Sitting at a coffee shop, I flipped through E. Briskin’s linked collection Orange. Its speaker, funny and cryptic and sad, sits also frequently at a coffee shop, remembering their dog, mourning the loss of their dog, and pondering the metaphysics of such a loss. The Seattle-based author’s debut collection is comprised of hundreds of short poems that zigzag through time, ranging from zero words to small paragraphs, sometimes footnoted with the studies and articles used to bolster the existential paths they wander.
An age old question—How do we define existence?—is one of the collection’s guiding quests, with a particular emphasis on interspecies differences. One poem references an internet commentator’s hypothesis about the amount of fur shed in a dog’s lifetime. After some quick calculations, our speaker reasons half a pound of the deceased dog’s hair should still be lingering around the house. Then they conclude, joyfully: “There is still more of her!”
Strands of fur may not be able to lick your face or fetch a ball, but this transformed existence is still valued and clung to by our devastated speaker: “When your dog dies / the world decides / to divide itself into two: / the world of people / who understand grief / and those who don’t.” A dog has completely shattered the world of our speaker. This dog was derided by the speaker’s friends as “that fuzz-wiry rat thing,” that “mud-tailed drooler.” A dog is not human, but still exerts great power over our emotions, so the speaker understandably mulls these exchanges over and over. Still some say dogs are just dogs. But what is a dog? What about them makes us feel this way: their millions of smell receptors? their ability to make choices? That they can feel splinters and the sun? And does this matter, the speaker asks, “Does this change the nature of my loss?”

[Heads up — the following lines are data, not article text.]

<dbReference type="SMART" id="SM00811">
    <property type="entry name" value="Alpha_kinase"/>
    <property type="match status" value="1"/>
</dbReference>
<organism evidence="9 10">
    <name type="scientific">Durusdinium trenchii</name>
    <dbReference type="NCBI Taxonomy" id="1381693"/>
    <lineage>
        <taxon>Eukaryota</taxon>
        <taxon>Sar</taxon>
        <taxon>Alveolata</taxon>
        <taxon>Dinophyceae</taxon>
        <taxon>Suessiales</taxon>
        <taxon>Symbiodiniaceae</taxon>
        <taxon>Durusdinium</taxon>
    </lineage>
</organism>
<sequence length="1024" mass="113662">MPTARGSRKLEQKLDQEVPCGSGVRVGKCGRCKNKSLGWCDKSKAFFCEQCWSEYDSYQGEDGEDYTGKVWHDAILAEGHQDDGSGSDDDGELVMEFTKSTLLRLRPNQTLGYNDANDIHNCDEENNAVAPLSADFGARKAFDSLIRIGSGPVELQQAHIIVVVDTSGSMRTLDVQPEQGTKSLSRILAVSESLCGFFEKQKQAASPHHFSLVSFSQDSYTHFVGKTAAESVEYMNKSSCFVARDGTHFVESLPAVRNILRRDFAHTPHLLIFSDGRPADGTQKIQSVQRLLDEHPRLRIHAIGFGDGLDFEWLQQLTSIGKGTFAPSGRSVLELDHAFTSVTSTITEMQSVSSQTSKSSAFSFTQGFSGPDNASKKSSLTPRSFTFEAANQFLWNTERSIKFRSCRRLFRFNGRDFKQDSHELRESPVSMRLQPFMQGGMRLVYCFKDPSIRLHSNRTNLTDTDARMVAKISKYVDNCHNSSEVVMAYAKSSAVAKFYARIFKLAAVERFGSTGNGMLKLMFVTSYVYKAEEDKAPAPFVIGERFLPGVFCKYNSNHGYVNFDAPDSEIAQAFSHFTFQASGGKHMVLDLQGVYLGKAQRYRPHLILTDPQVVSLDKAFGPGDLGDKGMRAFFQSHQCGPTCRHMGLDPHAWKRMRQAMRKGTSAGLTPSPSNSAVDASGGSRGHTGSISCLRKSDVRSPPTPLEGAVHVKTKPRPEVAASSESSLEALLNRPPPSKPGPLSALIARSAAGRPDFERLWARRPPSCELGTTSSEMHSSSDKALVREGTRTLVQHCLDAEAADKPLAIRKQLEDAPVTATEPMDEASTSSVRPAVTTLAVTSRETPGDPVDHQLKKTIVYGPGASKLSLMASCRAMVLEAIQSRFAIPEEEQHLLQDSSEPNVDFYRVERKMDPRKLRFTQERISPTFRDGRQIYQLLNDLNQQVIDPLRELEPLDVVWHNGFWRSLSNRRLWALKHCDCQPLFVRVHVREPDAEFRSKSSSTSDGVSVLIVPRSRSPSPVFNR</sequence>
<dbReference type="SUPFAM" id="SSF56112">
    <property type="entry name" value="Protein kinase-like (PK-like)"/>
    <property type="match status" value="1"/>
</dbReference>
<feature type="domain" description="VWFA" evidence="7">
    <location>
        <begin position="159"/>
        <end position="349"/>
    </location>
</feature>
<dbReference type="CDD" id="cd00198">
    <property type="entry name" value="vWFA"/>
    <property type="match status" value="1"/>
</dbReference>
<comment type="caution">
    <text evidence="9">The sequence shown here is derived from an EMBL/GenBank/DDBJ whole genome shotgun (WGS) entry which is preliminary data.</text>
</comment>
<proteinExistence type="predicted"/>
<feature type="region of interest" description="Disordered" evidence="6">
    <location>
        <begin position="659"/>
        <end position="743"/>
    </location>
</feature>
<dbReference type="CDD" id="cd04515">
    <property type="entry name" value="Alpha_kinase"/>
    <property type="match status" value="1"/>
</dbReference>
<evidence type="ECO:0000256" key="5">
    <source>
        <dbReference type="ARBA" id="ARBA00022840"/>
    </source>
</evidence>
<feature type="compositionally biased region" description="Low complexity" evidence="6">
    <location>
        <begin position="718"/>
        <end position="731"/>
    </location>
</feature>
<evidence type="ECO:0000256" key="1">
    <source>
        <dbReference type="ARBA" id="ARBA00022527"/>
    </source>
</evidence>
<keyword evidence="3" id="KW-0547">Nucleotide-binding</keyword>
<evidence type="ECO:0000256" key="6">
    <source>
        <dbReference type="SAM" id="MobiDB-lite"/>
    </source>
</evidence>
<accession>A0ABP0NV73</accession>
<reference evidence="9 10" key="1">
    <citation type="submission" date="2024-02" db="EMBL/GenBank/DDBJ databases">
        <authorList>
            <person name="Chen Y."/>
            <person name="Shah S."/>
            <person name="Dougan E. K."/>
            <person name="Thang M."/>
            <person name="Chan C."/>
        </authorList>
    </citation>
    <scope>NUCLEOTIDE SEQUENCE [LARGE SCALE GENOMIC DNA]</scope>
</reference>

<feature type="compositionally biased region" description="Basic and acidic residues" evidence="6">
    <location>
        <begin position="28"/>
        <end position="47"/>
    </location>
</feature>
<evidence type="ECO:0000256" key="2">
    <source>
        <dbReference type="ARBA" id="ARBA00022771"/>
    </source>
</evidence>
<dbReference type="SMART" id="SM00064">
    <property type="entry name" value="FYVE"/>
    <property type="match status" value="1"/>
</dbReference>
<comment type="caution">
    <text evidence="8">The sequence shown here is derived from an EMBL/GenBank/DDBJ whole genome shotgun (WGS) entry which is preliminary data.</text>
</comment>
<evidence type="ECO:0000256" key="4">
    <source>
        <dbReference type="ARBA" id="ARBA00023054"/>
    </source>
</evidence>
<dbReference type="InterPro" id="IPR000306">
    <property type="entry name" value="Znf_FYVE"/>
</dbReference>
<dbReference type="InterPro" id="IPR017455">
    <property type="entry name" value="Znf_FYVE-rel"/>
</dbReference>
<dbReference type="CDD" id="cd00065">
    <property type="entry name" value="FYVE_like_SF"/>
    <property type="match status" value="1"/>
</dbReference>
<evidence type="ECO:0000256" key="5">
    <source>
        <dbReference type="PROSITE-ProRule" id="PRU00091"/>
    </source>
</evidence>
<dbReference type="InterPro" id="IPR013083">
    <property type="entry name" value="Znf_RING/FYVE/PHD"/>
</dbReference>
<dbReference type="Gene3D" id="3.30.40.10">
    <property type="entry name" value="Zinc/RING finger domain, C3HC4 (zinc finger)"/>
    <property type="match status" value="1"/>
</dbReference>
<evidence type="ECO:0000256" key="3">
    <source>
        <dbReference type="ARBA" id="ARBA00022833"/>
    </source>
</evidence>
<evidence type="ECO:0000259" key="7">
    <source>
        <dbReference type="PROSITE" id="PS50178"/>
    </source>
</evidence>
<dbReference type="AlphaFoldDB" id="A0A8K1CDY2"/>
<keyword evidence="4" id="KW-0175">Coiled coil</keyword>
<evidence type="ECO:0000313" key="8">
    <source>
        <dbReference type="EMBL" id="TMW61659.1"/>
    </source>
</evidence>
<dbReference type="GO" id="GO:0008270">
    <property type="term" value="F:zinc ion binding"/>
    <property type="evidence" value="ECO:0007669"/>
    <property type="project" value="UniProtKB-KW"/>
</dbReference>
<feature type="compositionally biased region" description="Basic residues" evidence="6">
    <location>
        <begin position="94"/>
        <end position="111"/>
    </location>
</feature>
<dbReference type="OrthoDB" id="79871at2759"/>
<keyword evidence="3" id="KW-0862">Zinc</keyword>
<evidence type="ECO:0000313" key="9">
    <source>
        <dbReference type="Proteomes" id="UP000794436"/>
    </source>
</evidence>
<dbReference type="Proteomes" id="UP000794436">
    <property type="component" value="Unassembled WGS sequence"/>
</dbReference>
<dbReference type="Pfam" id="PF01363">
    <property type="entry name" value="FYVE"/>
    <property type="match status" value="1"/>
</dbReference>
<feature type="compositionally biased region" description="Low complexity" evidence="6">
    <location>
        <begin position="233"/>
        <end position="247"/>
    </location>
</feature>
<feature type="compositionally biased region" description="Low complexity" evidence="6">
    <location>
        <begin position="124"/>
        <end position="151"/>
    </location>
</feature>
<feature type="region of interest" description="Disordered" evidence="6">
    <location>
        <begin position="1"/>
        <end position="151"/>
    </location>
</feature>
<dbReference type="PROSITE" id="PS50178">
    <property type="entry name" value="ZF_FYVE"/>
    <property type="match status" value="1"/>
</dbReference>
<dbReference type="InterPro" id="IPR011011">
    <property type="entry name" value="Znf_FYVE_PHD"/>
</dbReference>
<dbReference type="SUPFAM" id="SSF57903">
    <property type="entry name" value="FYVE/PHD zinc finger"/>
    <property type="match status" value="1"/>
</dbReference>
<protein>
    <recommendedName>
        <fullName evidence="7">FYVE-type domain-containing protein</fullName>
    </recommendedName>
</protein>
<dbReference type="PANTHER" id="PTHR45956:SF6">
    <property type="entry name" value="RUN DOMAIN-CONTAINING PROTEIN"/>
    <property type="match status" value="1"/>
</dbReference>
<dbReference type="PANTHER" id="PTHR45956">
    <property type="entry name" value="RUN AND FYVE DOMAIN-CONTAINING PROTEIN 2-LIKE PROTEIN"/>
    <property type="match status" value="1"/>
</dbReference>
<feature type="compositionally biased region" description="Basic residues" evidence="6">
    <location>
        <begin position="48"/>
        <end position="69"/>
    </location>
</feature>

These attempts to rationalize and understand grief—to dignify being wounded by something as small as a rat, prone to drooling—are part of the grieving process and of life itself. But most importantly, these attempts highlight the ways love transforms us: “I am no one without sticks for dogs.” Or: “When I pet Hero, I dream I am petting you.” When vacationing at [BlankBlank] Love cabins, “we changed love to dogs. Violet’s Dogs.” Love makes us vulnerable, love can embarrass us, make us irrational. Similarly, “Love moves us to sacrifice at least a considerable measure of dignity and rank in the interest of elevating the other,” Wilson Carey McWilliams writes in Democracy and Excellence‘s “Minstrels, Kings, and Citizens: Mark Twain’s Political Thought.” “Parents clown with children; philosophers return to the cave; God descends to man. And in that descent, love finds its own excellence and higher nobility.”
There are plenty of moments throughout the collection where the dog in question grows blurry, suggesting they could instead be a former lover or other source of grief for our speaker. If dog is just metaphor, our questions still apply to other animals, humans, and life itself. Meticulously, as individual strands of fur gather into a body that is colorblind but loves an orange ball, life is actualized; so too, humans and poetry must answer to these questions. How are we? Who are we? A voice belongs first to a body, then to a language, reads a different poem by John Berger in And Our Faces, My Heart, Brief as Photos. We are first ourselves, then society. Something must become itself before becoming a group. Perhaps something can’t be missed until it is defined. Until it exists.